Law Office of Robert L. Firth
New Pandemic Relief Law Agreement
The leaders of both parties in Congress have finally agreed to new pandemic relief: $300 per week unemployment benefits and $600 stimulus checks.
On Sunday evening, December 20, 2020, the U.S. Senate Republican and Democratic leaders announced that they finally agreed on a new pandemic relief package.
Majority Leader Mitch McConnell said the following on the floor of the Senate:
More help is on the way. Moments ago, in consultation with our committees, the four leaders of the Senate and House finalized an agreement. It would be another major rescue package for the American people.
As of this writing (Sunday evening) the language of the bill has not yet been finalized. It has not passed either the Senate or House of Representative, or been signed into law. So the details are not fully nailed down. But this is what is now very likely to happen:
Extension of Unemployment Benefits
The new law would extend federal unemployment benefits up to $300 per week. This is half as much as the prior $600 weekly benefits from the Coronavirus Aid, Relief, and Economic Security (“CARES”) Act. Those expired back on July 31, 2020. (Our blog post of April 6, 2020 covered the unemployment benefits under CARES.)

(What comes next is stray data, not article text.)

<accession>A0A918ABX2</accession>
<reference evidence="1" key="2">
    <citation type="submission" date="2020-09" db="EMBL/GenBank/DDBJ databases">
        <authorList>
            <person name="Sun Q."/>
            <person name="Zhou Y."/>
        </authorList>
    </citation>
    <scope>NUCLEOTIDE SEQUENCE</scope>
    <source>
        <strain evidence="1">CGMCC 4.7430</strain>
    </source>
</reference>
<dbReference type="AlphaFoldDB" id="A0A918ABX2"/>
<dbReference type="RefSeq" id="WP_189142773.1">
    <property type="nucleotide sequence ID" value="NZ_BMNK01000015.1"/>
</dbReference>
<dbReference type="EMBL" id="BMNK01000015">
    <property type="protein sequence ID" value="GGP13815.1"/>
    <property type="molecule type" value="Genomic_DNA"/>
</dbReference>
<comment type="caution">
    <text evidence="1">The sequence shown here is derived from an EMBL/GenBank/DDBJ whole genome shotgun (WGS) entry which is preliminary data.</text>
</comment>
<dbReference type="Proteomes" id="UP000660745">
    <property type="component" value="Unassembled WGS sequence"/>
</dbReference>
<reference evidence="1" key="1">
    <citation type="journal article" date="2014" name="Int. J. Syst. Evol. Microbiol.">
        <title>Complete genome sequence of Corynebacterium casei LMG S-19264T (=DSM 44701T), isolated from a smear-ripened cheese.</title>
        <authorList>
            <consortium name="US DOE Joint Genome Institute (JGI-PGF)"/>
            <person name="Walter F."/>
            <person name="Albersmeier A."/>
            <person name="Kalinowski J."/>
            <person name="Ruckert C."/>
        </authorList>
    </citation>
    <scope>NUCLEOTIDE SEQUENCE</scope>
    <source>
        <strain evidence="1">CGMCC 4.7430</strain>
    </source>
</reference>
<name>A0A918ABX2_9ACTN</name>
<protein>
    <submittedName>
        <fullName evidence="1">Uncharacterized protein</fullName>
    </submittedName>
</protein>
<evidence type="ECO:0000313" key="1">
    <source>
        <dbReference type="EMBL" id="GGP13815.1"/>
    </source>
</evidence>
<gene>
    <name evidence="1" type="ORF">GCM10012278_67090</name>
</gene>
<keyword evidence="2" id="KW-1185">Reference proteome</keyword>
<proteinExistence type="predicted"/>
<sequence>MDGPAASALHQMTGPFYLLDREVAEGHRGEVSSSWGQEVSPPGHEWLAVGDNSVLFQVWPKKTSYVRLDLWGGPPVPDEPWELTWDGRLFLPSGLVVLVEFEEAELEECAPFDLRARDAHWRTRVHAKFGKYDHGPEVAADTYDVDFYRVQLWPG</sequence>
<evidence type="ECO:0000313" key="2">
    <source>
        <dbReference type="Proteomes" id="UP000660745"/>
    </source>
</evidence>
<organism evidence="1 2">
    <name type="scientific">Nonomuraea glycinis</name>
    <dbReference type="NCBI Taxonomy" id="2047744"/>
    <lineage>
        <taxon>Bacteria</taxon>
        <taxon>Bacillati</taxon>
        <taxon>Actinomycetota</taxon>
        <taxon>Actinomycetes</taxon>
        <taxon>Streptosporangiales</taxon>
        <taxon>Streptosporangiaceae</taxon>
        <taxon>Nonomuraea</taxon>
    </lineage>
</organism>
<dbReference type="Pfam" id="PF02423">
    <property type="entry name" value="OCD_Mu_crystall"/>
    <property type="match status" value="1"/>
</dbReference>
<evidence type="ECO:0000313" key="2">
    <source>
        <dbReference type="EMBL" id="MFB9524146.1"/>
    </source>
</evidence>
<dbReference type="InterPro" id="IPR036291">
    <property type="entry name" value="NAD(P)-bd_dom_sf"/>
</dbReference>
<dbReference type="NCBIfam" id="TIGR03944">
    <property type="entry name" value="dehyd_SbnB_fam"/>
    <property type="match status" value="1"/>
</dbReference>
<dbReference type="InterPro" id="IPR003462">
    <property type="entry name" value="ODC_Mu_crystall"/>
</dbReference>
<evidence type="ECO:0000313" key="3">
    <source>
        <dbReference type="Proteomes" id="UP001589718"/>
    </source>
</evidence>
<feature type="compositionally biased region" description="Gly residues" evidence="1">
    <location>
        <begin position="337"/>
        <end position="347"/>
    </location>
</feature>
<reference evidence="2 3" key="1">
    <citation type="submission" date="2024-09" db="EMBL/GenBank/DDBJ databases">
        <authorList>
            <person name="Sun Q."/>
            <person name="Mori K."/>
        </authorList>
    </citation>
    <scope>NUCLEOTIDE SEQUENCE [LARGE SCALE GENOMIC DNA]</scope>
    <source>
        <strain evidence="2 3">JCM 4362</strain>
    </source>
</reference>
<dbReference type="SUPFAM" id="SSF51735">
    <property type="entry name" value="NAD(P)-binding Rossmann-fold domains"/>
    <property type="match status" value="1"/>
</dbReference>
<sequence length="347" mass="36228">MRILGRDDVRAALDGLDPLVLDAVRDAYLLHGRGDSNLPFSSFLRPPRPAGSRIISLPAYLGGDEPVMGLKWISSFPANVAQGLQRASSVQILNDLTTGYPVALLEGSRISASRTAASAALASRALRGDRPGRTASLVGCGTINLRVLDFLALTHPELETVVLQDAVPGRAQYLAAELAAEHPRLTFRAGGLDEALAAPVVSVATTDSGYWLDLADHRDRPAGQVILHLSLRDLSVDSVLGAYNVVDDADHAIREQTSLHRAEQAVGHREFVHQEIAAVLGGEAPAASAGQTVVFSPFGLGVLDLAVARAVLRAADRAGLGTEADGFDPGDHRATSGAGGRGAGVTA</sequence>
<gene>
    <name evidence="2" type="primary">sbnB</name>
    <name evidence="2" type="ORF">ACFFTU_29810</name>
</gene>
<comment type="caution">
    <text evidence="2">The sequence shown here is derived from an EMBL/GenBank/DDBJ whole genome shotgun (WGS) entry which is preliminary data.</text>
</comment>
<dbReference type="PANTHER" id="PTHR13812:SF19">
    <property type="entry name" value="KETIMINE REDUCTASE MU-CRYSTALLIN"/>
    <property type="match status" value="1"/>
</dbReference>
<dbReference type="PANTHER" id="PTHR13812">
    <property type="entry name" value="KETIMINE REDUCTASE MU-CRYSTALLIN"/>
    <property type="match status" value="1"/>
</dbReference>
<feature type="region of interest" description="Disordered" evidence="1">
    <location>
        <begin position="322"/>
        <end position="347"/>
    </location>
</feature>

The new $300 weekly benefits could start as early as December 27. This date is currently up in the air but should be finalized in the next day or two. Very likely the benefit would last up to 11 weeks of unemployment.
A separate CARES Act provision gave unemployment benefits to self-employed workers, independent contractors, and gig workers. This was set to expire after December 31, 2020. The new law will very likely extend this for 11 weeks as well. (See this U.S. Dept. of Labor article about unemployment benefits under CARES.)
There will almost certainly be stimulus checks of $600 per person. Very similar to the CARES Act’s $1,200 checks, these will be reduced for people earning more than $75,000 in 2019. There will again be a sliding scale, with those with incomes of more than $99,000 receiving nothing.
Unlike the CARES Act, which provided reduced amounts for children, both adults and children will receive $600. Adult dependents are not likely to qualify for these payments.
A nationwide moratorium on evictions is currently expiring on December 31, 2020. (Our blog post of September 9, 2020 is about this moratorium.) The new law is set to extend that by one month, to the end of January 31, 2020.
The pending law apparently has about $25 billion in funding for emergency renter assistance in the pending law. We don’t yet know how that is to be allocated.
At this writing Congress will likely vote on this new law early this week, with the expectation that the President will sign it before Christmas. This law has been haggled over for months, with numerous delays, so we’ll see in the next few days.
Assuming that this new pandemic relief agreement does become law, we’ll cover its details in our next few blog posts.